An impressive military celebration in Alexandria on 6 September accompanied the launch of ENS Port Said, the first Egyptian-built Gowind-class corvette.
The ship was built in less than a year at the Alexandria Arsenal. The ENS Port Said is the first of three Gowinds to be constructed in Egypt in collaboration with the French national shipbuilder Naval Group.
“A frigate bearing the made-in-Egypt stamp was a huge challenge,” says Rear Admiral Ibrahim Khalil, former director of the Egyptian Naval Academy. “It took resolve to realise this Egyptian dream which came true today on the ground.”
During the launch ceremony the Armed Forces’ Department for Morale screened a documentary on the challenges involved in the construction.
With facilities updated to vie with the most modern companies in the field, the Alexandria Shipyard Company is now equipped to complete the construction of the three corvettes in accordance with the contract signed with France.
The purpose of the project is to technologically update and strengthen Egypt’s maritime industries and bolster their ability to meet growing demands and challenges.
Khalil said that before contemplating the building of such an advanced ship, infrastructural challenges had to be overcome.
The Alexandria Shipyard, the fruit of Egyptian-Soviet cooperation, was decommissioned after the October 1973 War and fell into neglect. When the government put it up for sale the Egyptian Armed Forces offered to buy and refurbish it.
“No one at the time envisioned anything like a technologically advanced military ship such as the Gowind. They thought it would be possible, again, to build commercial ships, in which field Egypt already had the expertise.”
The transfer of French technology to Egypt to allow for the construction of this state-of-the-art vessel posed a second major challenge.
Khalil explains: “The French would probably have preferred Egypt to receive more ships than the number originally contracted for without having to transfer the construction knowhow.
However, thanks to Cairo’s persistence and the willingness of the French to accommodate us, the two sides struck an agreement involving technological transfer.”
Captain Nabil Abdel-Wahab, one of Egypt’s valiant frogmen in the October 1973 War and a hero of the sinking of the Eilat after the 1967 War, says the launch of the first Egyptian-made Gowind-class corvette made him doubly happy.
First, it showed how far the Egyptian navy has developed technologically and, second, because the ship was made by Egyptians.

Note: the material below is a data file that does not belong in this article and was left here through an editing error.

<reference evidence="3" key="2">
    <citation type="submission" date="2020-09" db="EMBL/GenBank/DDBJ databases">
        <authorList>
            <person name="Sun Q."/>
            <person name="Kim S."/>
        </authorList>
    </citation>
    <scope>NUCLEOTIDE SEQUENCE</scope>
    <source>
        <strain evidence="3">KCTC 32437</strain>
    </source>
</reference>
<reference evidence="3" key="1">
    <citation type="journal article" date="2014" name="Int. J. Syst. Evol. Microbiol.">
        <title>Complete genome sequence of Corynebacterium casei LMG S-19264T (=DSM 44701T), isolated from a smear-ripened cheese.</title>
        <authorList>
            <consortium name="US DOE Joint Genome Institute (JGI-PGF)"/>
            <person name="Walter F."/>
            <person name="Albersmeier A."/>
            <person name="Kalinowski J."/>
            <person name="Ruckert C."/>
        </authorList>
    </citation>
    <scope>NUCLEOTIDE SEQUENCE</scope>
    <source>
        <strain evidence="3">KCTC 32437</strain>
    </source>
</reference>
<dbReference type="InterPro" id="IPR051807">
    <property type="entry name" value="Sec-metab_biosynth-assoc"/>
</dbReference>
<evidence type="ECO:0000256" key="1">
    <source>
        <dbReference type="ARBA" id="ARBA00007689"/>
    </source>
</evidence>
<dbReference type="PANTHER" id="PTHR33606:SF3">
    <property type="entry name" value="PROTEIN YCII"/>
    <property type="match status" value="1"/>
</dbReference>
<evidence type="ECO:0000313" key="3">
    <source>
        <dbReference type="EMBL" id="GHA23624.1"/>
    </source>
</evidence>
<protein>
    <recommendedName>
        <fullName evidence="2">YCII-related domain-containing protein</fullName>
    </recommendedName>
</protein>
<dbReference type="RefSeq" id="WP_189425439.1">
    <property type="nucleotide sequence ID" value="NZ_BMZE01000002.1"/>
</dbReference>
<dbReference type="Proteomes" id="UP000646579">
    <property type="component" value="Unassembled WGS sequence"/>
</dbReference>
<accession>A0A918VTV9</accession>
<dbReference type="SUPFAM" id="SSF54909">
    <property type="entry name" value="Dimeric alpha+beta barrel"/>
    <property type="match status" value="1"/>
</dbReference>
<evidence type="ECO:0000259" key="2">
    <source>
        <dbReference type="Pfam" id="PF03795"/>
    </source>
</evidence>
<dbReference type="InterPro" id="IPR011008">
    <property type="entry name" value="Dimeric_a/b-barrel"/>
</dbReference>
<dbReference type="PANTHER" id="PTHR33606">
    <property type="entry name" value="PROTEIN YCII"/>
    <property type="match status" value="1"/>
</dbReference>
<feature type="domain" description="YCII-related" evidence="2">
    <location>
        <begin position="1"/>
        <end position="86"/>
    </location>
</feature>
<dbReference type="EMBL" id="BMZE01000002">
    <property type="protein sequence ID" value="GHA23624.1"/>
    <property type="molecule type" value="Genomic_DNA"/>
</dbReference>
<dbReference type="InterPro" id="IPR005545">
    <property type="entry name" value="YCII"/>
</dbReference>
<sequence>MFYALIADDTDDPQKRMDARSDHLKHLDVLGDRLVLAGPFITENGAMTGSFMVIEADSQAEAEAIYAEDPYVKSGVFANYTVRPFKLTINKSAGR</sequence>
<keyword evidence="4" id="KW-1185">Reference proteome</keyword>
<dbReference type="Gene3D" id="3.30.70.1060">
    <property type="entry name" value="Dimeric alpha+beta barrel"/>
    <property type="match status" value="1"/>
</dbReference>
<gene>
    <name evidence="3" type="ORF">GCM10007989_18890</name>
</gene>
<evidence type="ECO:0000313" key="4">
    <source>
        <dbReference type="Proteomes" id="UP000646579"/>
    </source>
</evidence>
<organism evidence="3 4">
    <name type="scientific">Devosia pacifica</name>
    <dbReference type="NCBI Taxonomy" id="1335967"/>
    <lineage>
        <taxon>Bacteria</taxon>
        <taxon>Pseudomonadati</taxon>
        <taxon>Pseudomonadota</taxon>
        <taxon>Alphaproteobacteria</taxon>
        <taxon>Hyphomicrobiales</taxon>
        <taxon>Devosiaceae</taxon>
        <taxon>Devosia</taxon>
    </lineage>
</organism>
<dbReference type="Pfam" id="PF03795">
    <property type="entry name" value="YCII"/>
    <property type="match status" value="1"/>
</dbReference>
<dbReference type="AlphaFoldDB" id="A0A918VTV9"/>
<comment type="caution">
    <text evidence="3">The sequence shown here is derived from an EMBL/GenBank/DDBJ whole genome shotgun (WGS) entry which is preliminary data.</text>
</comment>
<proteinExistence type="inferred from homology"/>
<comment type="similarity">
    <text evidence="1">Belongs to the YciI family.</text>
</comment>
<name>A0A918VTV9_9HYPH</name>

“To command the seas is to command one’s fate,” he said.
“The Egyptian Navy has always been a force to be reckoned with. It has never been defeated in battle. Today, we are continuing on course as the Egyptian navy takes its place at the forefront of the navies of the Middle East.”
It took 650,000 man hours of work to build the corvette, in addition to 110,000 hours to support the construction process.
The project was divided into several stages, starting with technical preparation and passing through the planning and follow-through phases, all designed with an eye to optimising the benefits from this collaboration with the French-based Naval Group.
A total of 2,100 Egyptian engineers and technicians were involved.
During the launch ceremony, Commander of the Egyptian Navy Vice Admiral Ahmed Khaled explained that Egypt’s General Command was intent on carrying out a comprehensive strategy for the development and modernisation of the Egyptian fleet in order to enhance its capacity to face regional threats.
The new ship is “the most advanced piece of hardware in the Egyptian navy,” he said, and “bolsters [the navy’s] ability to achieve maritime security, protect borders, safeguard economic interests in the Red Sea and Mediterranean, as well as ensure safe maritime navigation and guarantee the security of the Suez Canal”.
“The difference between what we had in the past and what we have today is one way to express the added value of the Port Said,” said.
“In the past we used to depend on destroyers,” says Captain Abdel-Wahab. “They are important, of course, but they are large ships and therefore slow. The new corvette is known for its speed and stealth. It is a complete, integrated warship that can strike long-distance targets accurately under combat conditions and handle both surface and underwater targets such as submarines.”
Expressing, again, his pride and happiness that the corvette was made in Egypt, he added, “the most important thing is for us to manufacture our weapons ourselves.”
“We are now one of the world’s blue-water navies. We operate on the high seas and do not have to return to port until our missions are complete. Today, in addition to our deployment off bases in Alexandria and Port Said, we are deployed in the Red Sea where we have established a Southern Fleet,” Khalil said proudly.
Naval Group CEO Hervé Guillou said that the new Gowind is equipped with multi-purpose high capacity electronic sensors and combat systems, enabling the ship to carry out a range of surveillance, tracking and interception tasks with air, surface and underwater targets.
Tewfik Aclimandos, political science professor at the French University in Cairo, told Al-Ahram Weekly: “There is high level cooperation between Cairo and Paris in the military realm. I believe that this is a sign of mutual trust. There is French trust in the Egyptian economy and politics. There is also confidence in the technological advances and a desire to sustain cooperation.”
*A version of this article appears in print in the 13 September 2018 edition of Al-Ahram Weekly under the headline: ‘Manufacturing our own weapons’